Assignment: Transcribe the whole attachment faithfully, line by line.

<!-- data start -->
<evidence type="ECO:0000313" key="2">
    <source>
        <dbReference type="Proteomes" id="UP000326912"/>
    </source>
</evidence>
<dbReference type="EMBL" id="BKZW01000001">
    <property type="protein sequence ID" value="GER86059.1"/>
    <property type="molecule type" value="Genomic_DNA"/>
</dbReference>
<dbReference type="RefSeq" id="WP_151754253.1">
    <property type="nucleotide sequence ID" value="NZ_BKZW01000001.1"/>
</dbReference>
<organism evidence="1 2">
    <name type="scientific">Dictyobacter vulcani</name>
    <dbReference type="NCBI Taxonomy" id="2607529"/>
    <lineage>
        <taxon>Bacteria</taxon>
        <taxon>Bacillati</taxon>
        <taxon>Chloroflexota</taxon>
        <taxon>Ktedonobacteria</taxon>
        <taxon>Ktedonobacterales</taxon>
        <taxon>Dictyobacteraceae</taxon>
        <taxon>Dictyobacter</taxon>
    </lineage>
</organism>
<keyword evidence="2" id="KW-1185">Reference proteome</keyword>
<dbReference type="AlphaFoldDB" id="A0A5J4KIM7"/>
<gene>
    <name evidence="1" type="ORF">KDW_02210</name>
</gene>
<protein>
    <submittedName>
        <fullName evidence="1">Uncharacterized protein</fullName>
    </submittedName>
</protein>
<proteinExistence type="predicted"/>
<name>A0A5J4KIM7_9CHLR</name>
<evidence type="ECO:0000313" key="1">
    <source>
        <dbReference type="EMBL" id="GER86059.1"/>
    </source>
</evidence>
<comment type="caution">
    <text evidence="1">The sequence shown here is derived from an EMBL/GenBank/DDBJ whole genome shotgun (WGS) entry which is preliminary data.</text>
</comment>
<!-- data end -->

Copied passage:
<evidence type="ECO:0000313" key="2">
    <source>
        <dbReference type="Proteomes" id="UP000326912"/>
    </source>
</evidence>
<dbReference type="EMBL" id="BKZW01000001">
    <property type="protein sequence ID" value="GER86059.1"/>
    <property type="molecule type" value="Genomic_DNA"/>
</dbReference>
<dbReference type="RefSeq" id="WP_151754253.1">
    <property type="nucleotide sequence ID" value="NZ_BKZW01000001.1"/>
</dbReference>
<organism evidence="1 2">
    <name type="scientific">Dictyobacter vulcani</name>
    <dbReference type="NCBI Taxonomy" id="2607529"/>
    <lineage>
        <taxon>Bacteria</taxon>
        <taxon>Bacillati</taxon>
        <taxon>Chloroflexota</taxon>
        <taxon>Ktedonobacteria</taxon>
        <taxon>Ktedonobacterales</taxon>
        <taxon>Dictyobacteraceae</taxon>
        <taxon>Dictyobacter</taxon>
    </lineage>
</organism>
<keyword evidence="2" id="KW-1185">Reference proteome</keyword>
<dbReference type="AlphaFoldDB" id="A0A5J4KIM7"/>
<gene>
    <name evidence="1" type="ORF">KDW_02210</name>
</gene>
<protein>
    <submittedName>
        <fullName evidence="1">Uncharacterized protein</fullName>
    </submittedName>
</protein>
<proteinExistence type="predicted"/>
<name>A0A5J4KIM7_9CHLR</name>
<evidence type="ECO:0000313" key="1">
    <source>
        <dbReference type="EMBL" id="GER86059.1"/>
    </source>
</evidence>
<comment type="caution">
    <text evidence="1">The sequence shown here is derived from an EMBL/GenBank/DDBJ whole genome shotgun (WGS) entry which is preliminary data.</text>
</comment>